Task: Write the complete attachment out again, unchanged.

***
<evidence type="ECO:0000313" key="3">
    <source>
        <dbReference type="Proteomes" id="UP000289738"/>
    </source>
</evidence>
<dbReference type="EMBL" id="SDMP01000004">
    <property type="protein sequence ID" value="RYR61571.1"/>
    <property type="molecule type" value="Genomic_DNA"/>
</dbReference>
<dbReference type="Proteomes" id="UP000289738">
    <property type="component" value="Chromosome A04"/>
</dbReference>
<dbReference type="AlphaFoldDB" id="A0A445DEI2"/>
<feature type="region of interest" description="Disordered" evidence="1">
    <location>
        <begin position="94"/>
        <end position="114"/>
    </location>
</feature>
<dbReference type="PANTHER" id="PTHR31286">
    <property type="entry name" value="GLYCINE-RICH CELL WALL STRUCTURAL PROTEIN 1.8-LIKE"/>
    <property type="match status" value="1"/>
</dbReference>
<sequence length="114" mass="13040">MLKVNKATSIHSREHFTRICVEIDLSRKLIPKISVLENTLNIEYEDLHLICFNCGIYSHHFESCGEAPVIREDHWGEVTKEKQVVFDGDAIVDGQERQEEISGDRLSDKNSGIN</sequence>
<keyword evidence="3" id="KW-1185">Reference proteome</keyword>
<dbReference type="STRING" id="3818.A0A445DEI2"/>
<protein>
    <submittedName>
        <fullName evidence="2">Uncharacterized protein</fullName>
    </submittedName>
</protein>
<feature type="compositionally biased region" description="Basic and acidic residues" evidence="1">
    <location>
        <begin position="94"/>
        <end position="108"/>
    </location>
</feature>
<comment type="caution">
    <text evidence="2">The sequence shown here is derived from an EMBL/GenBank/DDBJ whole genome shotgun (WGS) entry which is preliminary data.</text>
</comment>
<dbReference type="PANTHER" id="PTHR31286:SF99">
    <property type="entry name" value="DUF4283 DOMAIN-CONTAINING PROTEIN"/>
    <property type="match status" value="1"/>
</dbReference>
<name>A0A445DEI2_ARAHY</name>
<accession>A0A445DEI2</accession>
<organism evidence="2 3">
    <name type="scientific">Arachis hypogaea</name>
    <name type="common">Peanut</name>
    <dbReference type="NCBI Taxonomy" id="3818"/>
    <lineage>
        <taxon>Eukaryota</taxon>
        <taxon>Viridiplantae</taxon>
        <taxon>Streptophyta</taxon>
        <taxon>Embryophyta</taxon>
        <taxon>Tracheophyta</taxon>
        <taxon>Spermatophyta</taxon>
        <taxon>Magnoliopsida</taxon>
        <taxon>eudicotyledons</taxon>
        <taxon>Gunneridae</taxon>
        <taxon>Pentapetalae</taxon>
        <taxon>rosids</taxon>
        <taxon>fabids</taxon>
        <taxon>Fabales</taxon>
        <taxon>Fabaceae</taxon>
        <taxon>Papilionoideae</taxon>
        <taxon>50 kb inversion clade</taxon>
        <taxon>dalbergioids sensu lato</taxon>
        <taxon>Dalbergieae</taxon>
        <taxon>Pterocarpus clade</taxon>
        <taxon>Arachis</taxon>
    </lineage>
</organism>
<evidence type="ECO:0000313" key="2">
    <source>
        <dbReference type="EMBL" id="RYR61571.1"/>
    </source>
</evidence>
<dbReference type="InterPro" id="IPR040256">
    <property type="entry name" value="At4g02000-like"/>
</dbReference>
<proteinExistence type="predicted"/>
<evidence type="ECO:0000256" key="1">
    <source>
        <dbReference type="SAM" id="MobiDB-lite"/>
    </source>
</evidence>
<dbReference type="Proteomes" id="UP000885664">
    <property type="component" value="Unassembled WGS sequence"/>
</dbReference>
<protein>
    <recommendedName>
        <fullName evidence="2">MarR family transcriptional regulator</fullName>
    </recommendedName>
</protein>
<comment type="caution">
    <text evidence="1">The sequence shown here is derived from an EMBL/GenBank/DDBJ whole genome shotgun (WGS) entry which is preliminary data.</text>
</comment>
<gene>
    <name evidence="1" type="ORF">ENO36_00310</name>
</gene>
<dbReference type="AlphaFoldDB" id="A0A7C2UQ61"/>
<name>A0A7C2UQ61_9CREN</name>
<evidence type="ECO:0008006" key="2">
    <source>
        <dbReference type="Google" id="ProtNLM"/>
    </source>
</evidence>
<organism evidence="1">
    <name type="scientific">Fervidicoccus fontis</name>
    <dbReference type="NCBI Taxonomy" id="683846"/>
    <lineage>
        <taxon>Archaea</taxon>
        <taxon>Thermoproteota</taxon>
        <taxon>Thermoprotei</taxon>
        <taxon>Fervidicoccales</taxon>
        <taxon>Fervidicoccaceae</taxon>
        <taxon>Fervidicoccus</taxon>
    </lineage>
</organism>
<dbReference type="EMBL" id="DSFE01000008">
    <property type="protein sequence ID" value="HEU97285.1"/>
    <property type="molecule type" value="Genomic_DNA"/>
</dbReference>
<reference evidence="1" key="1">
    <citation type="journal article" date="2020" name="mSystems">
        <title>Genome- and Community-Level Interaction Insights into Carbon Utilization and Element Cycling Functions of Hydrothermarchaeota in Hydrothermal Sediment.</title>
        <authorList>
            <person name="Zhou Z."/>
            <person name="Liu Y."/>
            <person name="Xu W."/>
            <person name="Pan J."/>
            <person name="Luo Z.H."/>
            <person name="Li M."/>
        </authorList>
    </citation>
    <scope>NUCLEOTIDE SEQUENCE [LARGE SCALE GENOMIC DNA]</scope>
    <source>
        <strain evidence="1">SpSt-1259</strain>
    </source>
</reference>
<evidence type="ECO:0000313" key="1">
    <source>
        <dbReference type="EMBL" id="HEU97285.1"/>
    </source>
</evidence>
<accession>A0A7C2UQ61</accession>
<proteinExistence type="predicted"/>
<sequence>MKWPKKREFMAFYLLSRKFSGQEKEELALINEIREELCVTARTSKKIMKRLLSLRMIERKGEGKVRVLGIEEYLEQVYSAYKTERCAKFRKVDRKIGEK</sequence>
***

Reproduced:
<evidence type="ECO:0000313" key="3">
    <source>
        <dbReference type="Proteomes" id="UP000289738"/>
    </source>
</evidence>
<dbReference type="EMBL" id="SDMP01000004">
    <property type="protein sequence ID" value="RYR61571.1"/>
    <property type="molecule type" value="Genomic_DNA"/>
</dbReference>
<dbReference type="Proteomes" id="UP000289738">
    <property type="component" value="Chromosome A04"/>
</dbReference>
<dbReference type="AlphaFoldDB" id="A0A445DEI2"/>
<feature type="region of interest" description="Disordered" evidence="1">
    <location>
        <begin position="94"/>
        <end position="114"/>
    </location>
</feature>
<dbReference type="PANTHER" id="PTHR31286">
    <property type="entry name" value="GLYCINE-RICH CELL WALL STRUCTURAL PROTEIN 1.8-LIKE"/>
    <property type="match status" value="1"/>
</dbReference>
<sequence length="114" mass="13040">MLKVNKATSIHSREHFTRICVEIDLSRKLIPKISVLENTLNIEYEDLHLICFNCGIYSHHFESCGEAPVIREDHWGEVTKEKQVVFDGDAIVDGQERQEEISGDRLSDKNSGIN</sequence>
<keyword evidence="3" id="KW-1185">Reference proteome</keyword>
<dbReference type="STRING" id="3818.A0A445DEI2"/>
<protein>
    <submittedName>
        <fullName evidence="2">Uncharacterized protein</fullName>
    </submittedName>
</protein>
<feature type="compositionally biased region" description="Basic and acidic residues" evidence="1">
    <location>
        <begin position="94"/>
        <end position="108"/>
    </location>
</feature>
<comment type="caution">
    <text evidence="2">The sequence shown here is derived from an EMBL/GenBank/DDBJ whole genome shotgun (WGS) entry which is preliminary data.</text>
</comment>
<dbReference type="PANTHER" id="PTHR31286:SF99">
    <property type="entry name" value="DUF4283 DOMAIN-CONTAINING PROTEIN"/>
    <property type="match status" value="1"/>
</dbReference>
<name>A0A445DEI2_ARAHY</name>
<accession>A0A445DEI2</accession>
<organism evidence="2 3">
    <name type="scientific">Arachis hypogaea</name>
    <name type="common">Peanut</name>
    <dbReference type="NCBI Taxonomy" id="3818"/>
    <lineage>
        <taxon>Eukaryota</taxon>
        <taxon>Viridiplantae</taxon>
        <taxon>Streptophyta</taxon>
        <taxon>Embryophyta</taxon>
        <taxon>Tracheophyta</taxon>
        <taxon>Spermatophyta</taxon>
        <taxon>Magnoliopsida</taxon>
        <taxon>eudicotyledons</taxon>
        <taxon>Gunneridae</taxon>
        <taxon>Pentapetalae</taxon>
        <taxon>rosids</taxon>
        <taxon>fabids</taxon>
        <taxon>Fabales</taxon>
        <taxon>Fabaceae</taxon>
        <taxon>Papilionoideae</taxon>
        <taxon>50 kb inversion clade</taxon>
        <taxon>dalbergioids sensu lato</taxon>
        <taxon>Dalbergieae</taxon>
        <taxon>Pterocarpus clade</taxon>
        <taxon>Arachis</taxon>
    </lineage>
</organism>
<evidence type="ECO:0000313" key="2">
    <source>
        <dbReference type="EMBL" id="RYR61571.1"/>
    </source>
</evidence>
<dbReference type="InterPro" id="IPR040256">
    <property type="entry name" value="At4g02000-like"/>
</dbReference>
<proteinExistence type="predicted"/>
<evidence type="ECO:0000256" key="1">
    <source>
        <dbReference type="SAM" id="MobiDB-lite"/>
    </source>
</evidence>
<dbReference type="Proteomes" id="UP000885664">
    <property type="component" value="Unassembled WGS sequence"/>
</dbReference>
<protein>
    <recommendedName>
        <fullName evidence="2">MarR family transcriptional regulator</fullName>
    </recommendedName>
</protein>
<comment type="caution">
    <text evidence="1">The sequence shown here is derived from an EMBL/GenBank/DDBJ whole genome shotgun (WGS) entry which is preliminary data.</text>
</comment>
<gene>
    <name evidence="1" type="ORF">ENO36_00310</name>
</gene>
<dbReference type="AlphaFoldDB" id="A0A7C2UQ61"/>
<name>A0A7C2UQ61_9CREN</name>
<evidence type="ECO:0008006" key="2">
    <source>
        <dbReference type="Google" id="ProtNLM"/>
    </source>
</evidence>
<organism evidence="1">
    <name type="scientific">Fervidicoccus fontis</name>
    <dbReference type="NCBI Taxonomy" id="683846"/>
    <lineage>
        <taxon>Archaea</taxon>
        <taxon>Thermoproteota</taxon>
        <taxon>Thermoprotei</taxon>
        <taxon>Fervidicoccales</taxon>
        <taxon>Fervidicoccaceae</taxon>
        <taxon>Fervidicoccus</taxon>
    </lineage>
</organism>
<dbReference type="EMBL" id="DSFE01000008">
    <property type="protein sequence ID" value="HEU97285.1"/>
    <property type="molecule type" value="Genomic_DNA"/>
</dbReference>
<reference evidence="1" key="1">
    <citation type="journal article" date="2020" name="mSystems">
        <title>Genome- and Community-Level Interaction Insights into Carbon Utilization and Element Cycling Functions of Hydrothermarchaeota in Hydrothermal Sediment.</title>
        <authorList>
            <person name="Zhou Z."/>
            <person name="Liu Y."/>
            <person name="Xu W."/>
            <person name="Pan J."/>
            <person name="Luo Z.H."/>
            <person name="Li M."/>
        </authorList>
    </citation>
    <scope>NUCLEOTIDE SEQUENCE [LARGE SCALE GENOMIC DNA]</scope>
    <source>
        <strain evidence="1">SpSt-1259</strain>
    </source>
</reference>
<evidence type="ECO:0000313" key="1">
    <source>
        <dbReference type="EMBL" id="HEU97285.1"/>
    </source>
</evidence>
<accession>A0A7C2UQ61</accession>
<proteinExistence type="predicted"/>
<sequence>MKWPKKREFMAFYLLSRKFSGQEKEELALINEIREELCVTARTSKKIMKRLLSLRMIERKGEGKVRVLGIEEYLEQVYSAYKTERCAKFRKVDRKIGEK</sequence>